Jul 30 2010
Dad always thought laughter was the best medicine, which I guess is why several of us died of tuberculosis.
We have a saying in medicine that you can’t kill a jerk. Not that we try to kill anyone, but that particularly unpleasant individuals, rife with psychopathology, survive whatever illness comes their way. The corollary is that particularly nice people are prone to having horrible diseases with unpleasant outcomes. We all know intellectually that it is not true, but there is an ongoing feeling in health care providers that somehow patient personality determines the consequences of their diseases. As an aside, I am often left with the explanation for patients that the reason for their odd infection comes down to bad luck. Everyone responds something to the effect that “Typical. I get all the bad luck.” I have never had a patient say, “That’s odd, I am usually so lucky.”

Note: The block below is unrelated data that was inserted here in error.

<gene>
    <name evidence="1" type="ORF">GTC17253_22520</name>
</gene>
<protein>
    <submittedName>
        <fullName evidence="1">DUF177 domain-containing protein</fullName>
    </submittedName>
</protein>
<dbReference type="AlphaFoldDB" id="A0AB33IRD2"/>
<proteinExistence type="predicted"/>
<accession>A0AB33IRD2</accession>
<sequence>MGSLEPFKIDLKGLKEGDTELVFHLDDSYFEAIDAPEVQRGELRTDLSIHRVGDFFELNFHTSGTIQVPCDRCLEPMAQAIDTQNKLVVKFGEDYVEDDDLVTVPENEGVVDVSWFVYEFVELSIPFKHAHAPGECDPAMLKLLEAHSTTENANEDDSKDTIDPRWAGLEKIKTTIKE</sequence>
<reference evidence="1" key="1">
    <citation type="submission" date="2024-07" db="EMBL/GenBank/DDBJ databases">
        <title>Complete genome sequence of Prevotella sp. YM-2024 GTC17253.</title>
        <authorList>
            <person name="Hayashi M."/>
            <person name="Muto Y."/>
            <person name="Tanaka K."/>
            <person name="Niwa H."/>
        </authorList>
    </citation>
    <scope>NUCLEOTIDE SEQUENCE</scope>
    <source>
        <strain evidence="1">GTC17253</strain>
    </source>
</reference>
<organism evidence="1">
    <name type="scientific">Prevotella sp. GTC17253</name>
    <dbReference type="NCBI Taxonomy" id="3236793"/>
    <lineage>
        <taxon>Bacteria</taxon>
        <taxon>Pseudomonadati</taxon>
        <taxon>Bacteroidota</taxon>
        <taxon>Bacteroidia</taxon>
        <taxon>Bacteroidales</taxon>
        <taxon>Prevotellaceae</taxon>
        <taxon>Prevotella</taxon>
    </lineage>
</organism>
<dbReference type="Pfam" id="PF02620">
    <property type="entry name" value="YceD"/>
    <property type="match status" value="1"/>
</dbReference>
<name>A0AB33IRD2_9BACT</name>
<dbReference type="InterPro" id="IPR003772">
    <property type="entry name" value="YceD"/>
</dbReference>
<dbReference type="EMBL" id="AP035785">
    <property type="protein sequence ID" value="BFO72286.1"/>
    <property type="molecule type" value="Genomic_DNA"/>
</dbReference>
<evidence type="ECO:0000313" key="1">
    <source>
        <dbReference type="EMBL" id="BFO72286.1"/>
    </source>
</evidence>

On the question of nurture versus nature, raising two children has convinced me of the relative lack of importance of nurture in the personalities of my children. While abusive/pathologic environments will certainly lead to pathologic personalities, for the average child raised in middle class America I can’t help but think that, to quote Popeye, “I yam what I yam and that’s all what I yam.” I expect to be schooled in the comments on that subject. Yes, I read the Blank Slate and have some understanding of the literature. And yet. My kids, my friends kids. I watch them grow in what is (and isn’t) a similar environment and end up with diverse personalities that often appear present before they can speak. I am well aware of the multiple logical fallacies that lead to that conclusion. Parenthood and medical practice (where people seem to do the same damn stupid things over and over) have lead me to the conclusion that free will is mostly a myth and we are mostly programmed to behave the way we do. Discuss. It is not the main point of the post, but my bias.